The Rocky Mountain chapter of the Professional Private Investigators Association of Colorado (PPIAC) held its annual conference at the Great Wolf Lodge in Colorado Springs last month. PIs from Ross Investigators were there to take advantage of numerous educational and networking opportunities throughout the two-day conference.
The conference launched with an ethics presentation from the state Office of Attorney Regulation Counsel and a Colorado legislative update from Jennifer Cassell of public affairs firm Bowditch & Cassell. Cassell covered recent state legislation including the Colorado Privacy Act. The act adds child representatives, code enforcement officers, health-care workers and animal control officers to the list of protected persons whose personal information may be withheld from the internet if the protected person believes the dissemination of such information poses a threat to the protected person or their immediate family. This is in addition to privacy protections provided to election official and educators passed under separate bills during the 2022 legislative session.
Cassell said big challenges remain with reinstating the private investigator licensure requirement if Governor Polis is re-elected. Polis’ 2020 veto of HB 20-1207, which would have extended licensing regulations for private investigators for a five-year period, eliminated the requirement. At the time, he referenced findings that disciplinary actions were virtually non-existent against licensed individuals. He questioned the value of the “additional paperwork, fees and red tape” required for licensing and noted it creates a barrier to entry for newcomers to the profession.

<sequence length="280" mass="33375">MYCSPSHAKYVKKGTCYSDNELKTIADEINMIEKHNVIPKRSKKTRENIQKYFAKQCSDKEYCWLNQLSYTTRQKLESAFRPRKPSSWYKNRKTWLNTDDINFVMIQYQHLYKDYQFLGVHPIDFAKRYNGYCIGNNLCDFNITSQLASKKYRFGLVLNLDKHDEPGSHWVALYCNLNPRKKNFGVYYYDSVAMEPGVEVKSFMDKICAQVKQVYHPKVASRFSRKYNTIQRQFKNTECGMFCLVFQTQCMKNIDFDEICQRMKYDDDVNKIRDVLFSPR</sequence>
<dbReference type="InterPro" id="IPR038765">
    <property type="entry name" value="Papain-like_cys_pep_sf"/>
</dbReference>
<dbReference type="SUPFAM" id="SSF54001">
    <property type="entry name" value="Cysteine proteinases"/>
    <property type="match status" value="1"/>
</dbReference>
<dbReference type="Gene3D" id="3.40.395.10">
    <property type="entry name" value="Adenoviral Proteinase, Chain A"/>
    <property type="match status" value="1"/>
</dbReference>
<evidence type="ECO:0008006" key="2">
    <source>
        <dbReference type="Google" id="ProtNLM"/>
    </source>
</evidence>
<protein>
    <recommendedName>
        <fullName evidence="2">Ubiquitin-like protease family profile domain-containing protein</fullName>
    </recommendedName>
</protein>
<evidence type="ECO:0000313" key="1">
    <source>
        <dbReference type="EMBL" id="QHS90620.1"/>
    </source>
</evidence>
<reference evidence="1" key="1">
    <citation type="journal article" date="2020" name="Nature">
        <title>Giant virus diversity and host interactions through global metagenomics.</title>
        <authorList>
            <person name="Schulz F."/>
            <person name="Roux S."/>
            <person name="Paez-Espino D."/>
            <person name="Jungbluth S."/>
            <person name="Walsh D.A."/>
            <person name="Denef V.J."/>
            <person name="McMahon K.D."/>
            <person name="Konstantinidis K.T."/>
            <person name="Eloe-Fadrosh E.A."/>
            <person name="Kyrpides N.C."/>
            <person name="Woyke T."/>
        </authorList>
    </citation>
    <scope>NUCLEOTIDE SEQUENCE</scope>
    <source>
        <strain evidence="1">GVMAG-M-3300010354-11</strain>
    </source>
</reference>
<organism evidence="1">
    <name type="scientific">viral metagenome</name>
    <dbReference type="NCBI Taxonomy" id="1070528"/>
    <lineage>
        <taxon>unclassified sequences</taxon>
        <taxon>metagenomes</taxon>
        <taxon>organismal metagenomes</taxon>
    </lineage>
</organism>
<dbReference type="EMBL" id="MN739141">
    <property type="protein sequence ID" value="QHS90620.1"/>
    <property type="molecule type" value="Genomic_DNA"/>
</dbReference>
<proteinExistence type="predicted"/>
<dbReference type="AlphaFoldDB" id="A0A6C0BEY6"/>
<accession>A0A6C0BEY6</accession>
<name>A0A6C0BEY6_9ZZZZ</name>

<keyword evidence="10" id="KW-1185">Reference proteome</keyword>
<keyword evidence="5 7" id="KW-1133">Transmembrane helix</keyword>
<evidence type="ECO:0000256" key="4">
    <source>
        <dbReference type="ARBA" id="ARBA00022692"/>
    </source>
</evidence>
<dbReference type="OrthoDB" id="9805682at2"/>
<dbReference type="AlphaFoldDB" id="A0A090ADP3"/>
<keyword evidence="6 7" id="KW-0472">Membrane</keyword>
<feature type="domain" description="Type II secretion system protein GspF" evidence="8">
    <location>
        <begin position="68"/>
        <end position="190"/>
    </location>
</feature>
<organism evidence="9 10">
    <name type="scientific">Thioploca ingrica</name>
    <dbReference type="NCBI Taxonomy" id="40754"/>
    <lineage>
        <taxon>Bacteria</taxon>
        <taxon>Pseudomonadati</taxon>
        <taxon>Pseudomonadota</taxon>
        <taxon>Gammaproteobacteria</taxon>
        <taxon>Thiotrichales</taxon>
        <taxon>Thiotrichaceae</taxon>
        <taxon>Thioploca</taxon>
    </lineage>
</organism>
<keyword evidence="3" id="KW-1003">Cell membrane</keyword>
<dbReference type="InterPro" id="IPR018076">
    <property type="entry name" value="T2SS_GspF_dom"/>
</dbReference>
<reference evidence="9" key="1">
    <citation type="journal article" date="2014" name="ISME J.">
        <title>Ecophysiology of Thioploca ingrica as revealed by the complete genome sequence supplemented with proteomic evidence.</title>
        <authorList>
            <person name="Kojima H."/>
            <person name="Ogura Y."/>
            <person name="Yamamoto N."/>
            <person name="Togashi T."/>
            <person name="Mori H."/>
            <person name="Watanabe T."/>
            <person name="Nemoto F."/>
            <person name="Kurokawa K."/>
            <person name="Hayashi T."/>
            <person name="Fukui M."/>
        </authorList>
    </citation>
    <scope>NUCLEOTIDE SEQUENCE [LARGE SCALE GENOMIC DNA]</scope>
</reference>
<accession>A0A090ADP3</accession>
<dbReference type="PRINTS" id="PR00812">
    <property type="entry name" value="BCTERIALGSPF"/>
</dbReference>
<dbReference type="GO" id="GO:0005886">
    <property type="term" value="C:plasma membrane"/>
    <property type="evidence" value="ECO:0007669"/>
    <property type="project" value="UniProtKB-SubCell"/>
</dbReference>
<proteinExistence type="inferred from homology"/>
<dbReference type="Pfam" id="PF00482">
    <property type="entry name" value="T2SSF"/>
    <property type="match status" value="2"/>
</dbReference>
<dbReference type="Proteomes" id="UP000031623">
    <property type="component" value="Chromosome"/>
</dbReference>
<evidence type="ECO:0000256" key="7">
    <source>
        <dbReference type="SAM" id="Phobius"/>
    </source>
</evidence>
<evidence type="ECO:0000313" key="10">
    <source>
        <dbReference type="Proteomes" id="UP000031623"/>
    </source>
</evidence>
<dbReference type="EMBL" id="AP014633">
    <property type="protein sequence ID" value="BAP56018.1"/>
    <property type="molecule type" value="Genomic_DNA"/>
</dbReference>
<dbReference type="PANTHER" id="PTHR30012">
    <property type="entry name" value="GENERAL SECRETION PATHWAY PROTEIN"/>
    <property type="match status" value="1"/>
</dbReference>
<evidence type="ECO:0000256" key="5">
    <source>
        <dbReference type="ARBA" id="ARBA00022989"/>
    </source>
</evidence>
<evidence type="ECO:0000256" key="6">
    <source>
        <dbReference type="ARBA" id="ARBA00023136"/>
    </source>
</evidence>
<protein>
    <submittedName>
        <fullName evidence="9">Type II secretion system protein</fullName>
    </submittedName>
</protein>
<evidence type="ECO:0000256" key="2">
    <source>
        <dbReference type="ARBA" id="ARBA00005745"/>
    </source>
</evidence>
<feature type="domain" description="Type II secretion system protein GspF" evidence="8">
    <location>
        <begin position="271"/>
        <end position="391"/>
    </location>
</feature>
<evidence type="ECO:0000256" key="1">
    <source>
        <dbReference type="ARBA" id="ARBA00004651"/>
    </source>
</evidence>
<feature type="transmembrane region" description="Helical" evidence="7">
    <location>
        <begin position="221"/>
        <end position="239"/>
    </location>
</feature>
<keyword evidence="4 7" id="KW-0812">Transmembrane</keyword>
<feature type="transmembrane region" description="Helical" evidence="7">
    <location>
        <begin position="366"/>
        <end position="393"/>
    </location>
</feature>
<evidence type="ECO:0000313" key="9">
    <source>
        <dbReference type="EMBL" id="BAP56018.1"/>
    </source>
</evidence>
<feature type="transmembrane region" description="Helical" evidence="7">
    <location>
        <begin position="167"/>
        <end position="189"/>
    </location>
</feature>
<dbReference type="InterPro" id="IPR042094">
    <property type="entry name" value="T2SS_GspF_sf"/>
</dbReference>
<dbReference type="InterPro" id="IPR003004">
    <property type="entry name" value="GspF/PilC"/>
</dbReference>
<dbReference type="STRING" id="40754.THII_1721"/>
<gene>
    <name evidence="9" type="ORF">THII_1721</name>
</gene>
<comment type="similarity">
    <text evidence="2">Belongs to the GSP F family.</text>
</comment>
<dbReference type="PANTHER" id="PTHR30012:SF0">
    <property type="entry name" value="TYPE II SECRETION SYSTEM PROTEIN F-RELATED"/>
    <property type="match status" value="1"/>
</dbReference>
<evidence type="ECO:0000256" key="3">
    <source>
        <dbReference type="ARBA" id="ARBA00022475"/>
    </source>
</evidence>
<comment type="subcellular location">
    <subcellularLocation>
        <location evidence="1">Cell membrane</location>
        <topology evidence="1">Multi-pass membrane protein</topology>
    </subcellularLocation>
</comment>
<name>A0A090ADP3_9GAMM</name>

Cassell noted one tool private investigators might use to make the case for reinstating licensure is to document stories and share positive work. She also suggested engaging with legislators and other elected officials as well as other related stakeholder groups such as attorney associations and victims’ rights advocates.
Other topics covered at the conference included surveillance photography, which provided in-depth technical tips, as well as hacks for mobile devices and the benefits of using remote shutters and getting the camera out of your hand.
Max Scott presented on forensic event reconstruction, a topic Sarah Gerhard, one of Ross Investigators most recent team additions, felt was particularly informative. She noted the “black box” found in newer model cars, known as event data recorders (EDR) may become valuable in traffic investigations as their use becomes more prevalent. This data should be downloaded by law enforcement, however, and its unknown how often the information is actually used in traffic accident investigations in Colorado. The NHTSA has been using EDRs “to support its crash investigation program for several years,” according to its website. Gerhard also noted that Scott’s presentation offered a broad perspective on the value of new digital tools such as information available from auto manufacturers’ websites and third-party programs where you can input data to help reconstruct a crash.
The conference also included a criminal defense case study presented by Rachel Roberts, the senior director at large for the PPIAC and the Region VI director for the National Association of Legal Investigators.
Additional topics covered during the conference included:
- Attorney-Investigator Best Practices
- Skip Tracing
- Backgrounds & GLBA
- Domestic Violence in Family & Criminal Law
- Probate / Contested Wills / Heir Searches